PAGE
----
Although a person is aware on a rational level that they should select healthier options, it can be difficult to resist cravings. Temptation and the promise of pleasurable brain chemicals frequently lead people to make poor decisions.
When it seems like an addict is choosing drugs over love, a very similar process is actually at work. Of course, being in love feels good because it is consoling and uplifted, but a drug’s unnatural capacity to release dopamine tricks the brain into thinking it feels amazing.
A person may lose sight of what they stand to lose by abusing drugs when faced with a decision. They are only able to concentrate on the quick high provided by drugs. Similar to how eating ice cream and pizza can make someone gain weight, eating those things can make someone only think about the immediate satisfaction that food provides.
What Does a Relationship With a Drug Addict Or Alcoholic Look Like?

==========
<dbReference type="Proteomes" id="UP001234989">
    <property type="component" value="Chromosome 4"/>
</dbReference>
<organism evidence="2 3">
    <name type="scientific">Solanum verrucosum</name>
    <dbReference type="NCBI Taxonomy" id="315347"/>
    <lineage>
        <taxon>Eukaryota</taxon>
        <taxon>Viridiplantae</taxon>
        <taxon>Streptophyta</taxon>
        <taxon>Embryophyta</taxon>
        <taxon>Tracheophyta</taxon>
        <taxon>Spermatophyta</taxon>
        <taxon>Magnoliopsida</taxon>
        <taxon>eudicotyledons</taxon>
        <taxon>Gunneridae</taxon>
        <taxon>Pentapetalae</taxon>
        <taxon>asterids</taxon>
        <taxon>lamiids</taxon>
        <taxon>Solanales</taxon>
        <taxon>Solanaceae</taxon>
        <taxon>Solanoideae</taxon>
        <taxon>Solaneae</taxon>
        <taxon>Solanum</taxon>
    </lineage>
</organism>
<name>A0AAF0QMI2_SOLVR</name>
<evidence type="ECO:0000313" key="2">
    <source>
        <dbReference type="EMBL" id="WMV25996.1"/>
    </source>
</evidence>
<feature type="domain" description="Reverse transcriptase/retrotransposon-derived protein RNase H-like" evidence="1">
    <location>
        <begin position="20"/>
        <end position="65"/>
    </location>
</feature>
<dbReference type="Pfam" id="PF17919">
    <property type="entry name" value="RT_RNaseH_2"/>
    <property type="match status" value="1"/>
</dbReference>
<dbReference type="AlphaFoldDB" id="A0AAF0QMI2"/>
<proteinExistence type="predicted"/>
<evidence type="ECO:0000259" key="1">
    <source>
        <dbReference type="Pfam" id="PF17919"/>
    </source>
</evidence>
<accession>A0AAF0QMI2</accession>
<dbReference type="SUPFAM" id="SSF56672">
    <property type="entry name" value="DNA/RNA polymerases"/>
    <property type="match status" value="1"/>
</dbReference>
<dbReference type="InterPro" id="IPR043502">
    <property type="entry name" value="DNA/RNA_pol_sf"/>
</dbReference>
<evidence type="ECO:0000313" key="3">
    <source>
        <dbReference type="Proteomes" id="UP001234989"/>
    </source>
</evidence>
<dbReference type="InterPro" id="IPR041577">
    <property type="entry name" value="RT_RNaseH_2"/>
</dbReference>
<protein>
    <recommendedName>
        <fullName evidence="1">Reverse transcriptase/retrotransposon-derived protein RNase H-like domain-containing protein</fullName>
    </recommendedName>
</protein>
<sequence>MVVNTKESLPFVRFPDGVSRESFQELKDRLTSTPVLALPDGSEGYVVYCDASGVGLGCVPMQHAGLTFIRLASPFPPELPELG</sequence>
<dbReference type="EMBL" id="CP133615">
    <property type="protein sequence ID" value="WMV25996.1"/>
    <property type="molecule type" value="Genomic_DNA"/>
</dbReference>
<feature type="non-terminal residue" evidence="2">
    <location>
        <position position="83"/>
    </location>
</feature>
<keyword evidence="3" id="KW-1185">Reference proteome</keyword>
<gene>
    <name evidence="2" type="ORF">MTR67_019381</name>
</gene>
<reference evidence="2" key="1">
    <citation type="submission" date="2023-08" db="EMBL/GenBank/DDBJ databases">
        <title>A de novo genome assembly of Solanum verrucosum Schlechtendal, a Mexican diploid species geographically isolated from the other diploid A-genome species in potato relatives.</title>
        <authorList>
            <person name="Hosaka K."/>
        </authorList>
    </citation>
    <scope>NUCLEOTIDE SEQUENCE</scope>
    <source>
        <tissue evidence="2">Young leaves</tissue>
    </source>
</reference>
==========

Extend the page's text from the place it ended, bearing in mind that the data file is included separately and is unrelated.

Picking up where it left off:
It can be difficult to navigate a relationship with a drug or alcohol addict.
There are many people who have been in your situation and have discovered ways to assist your loved ones in getting clean and maintaining a sober living, despite the fact that people in relationships with these types of people frequently believe they are the only ones going through this.
Things could get worse if you don’t take action and neglect your recovery. Here are some things that may happen in your relationship:
- Your loved one may make promises to change but fail to follow through on them. You might stop believing in them as a result of this, which is very frustrating.